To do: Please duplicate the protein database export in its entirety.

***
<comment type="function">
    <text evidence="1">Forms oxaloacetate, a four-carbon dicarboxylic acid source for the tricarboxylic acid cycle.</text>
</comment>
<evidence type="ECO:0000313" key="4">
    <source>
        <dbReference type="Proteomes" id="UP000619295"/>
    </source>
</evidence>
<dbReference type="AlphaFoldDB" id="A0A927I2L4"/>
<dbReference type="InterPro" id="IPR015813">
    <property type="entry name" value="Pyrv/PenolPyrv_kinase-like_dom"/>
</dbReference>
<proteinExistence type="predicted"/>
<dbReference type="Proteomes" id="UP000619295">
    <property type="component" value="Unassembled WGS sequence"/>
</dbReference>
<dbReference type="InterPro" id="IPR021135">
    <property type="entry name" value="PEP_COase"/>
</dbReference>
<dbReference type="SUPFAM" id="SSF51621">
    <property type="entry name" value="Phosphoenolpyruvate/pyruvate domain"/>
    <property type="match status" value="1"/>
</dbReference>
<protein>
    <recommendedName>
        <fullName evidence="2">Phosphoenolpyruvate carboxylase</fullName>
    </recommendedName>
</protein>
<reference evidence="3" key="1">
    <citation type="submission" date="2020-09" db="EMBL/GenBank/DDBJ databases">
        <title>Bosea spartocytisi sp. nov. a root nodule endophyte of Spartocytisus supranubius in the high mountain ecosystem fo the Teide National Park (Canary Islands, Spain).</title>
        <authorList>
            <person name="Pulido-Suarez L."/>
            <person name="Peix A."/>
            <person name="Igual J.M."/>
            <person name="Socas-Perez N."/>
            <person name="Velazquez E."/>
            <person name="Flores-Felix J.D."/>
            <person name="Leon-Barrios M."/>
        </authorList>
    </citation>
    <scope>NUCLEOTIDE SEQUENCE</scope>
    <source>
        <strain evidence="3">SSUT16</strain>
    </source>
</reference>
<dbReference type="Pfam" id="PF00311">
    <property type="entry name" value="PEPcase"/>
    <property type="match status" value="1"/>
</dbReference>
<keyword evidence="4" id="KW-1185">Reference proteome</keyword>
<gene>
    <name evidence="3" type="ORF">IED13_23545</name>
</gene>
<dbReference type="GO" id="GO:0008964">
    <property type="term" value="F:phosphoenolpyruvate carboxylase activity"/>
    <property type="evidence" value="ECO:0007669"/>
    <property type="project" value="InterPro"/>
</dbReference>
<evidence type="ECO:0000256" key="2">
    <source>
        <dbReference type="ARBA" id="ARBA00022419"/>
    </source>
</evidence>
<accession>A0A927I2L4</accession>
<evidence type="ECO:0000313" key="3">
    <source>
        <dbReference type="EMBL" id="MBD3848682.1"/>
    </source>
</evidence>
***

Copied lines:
<comment type="function">
    <text evidence="1">Forms oxaloacetate, a four-carbon dicarboxylic acid source for the tricarboxylic acid cycle.</text>
</comment>
<evidence type="ECO:0000313" key="4">
    <source>
        <dbReference type="Proteomes" id="UP000619295"/>
    </source>
</evidence>
<dbReference type="AlphaFoldDB" id="A0A927I2L4"/>
<dbReference type="InterPro" id="IPR015813">
    <property type="entry name" value="Pyrv/PenolPyrv_kinase-like_dom"/>
</dbReference>
<proteinExistence type="predicted"/>
<dbReference type="Proteomes" id="UP000619295">
    <property type="component" value="Unassembled WGS sequence"/>
</dbReference>
<dbReference type="InterPro" id="IPR021135">
    <property type="entry name" value="PEP_COase"/>
</dbReference>
<dbReference type="SUPFAM" id="SSF51621">
    <property type="entry name" value="Phosphoenolpyruvate/pyruvate domain"/>
    <property type="match status" value="1"/>
</dbReference>
<protein>
    <recommendedName>
        <fullName evidence="2">Phosphoenolpyruvate carboxylase</fullName>
    </recommendedName>
</protein>
<reference evidence="3" key="1">
    <citation type="submission" date="2020-09" db="EMBL/GenBank/DDBJ databases">
        <title>Bosea spartocytisi sp. nov. a root nodule endophyte of Spartocytisus supranubius in the high mountain ecosystem fo the Teide National Park (Canary Islands, Spain).</title>
        <authorList>
            <person name="Pulido-Suarez L."/>
            <person name="Peix A."/>
            <person name="Igual J.M."/>
            <person name="Socas-Perez N."/>
            <person name="Velazquez E."/>
            <person name="Flores-Felix J.D."/>
            <person name="Leon-Barrios M."/>
        </authorList>
    </citation>
    <scope>NUCLEOTIDE SEQUENCE</scope>
    <source>
        <strain evidence="3">SSUT16</strain>
    </source>
</reference>
<dbReference type="Pfam" id="PF00311">
    <property type="entry name" value="PEPcase"/>
    <property type="match status" value="1"/>
</dbReference>
<keyword evidence="4" id="KW-1185">Reference proteome</keyword>
<gene>
    <name evidence="3" type="ORF">IED13_23545</name>
</gene>
<dbReference type="GO" id="GO:0008964">
    <property type="term" value="F:phosphoenolpyruvate carboxylase activity"/>
    <property type="evidence" value="ECO:0007669"/>
    <property type="project" value="InterPro"/>
</dbReference>
<evidence type="ECO:0000256" key="2">
    <source>
        <dbReference type="ARBA" id="ARBA00022419"/>
    </source>
</evidence>
<accession>A0A927I2L4</accession>
<evidence type="ECO:0000313" key="3">
    <source>
        <dbReference type="EMBL" id="MBD3848682.1"/>
    </source>
</evidence>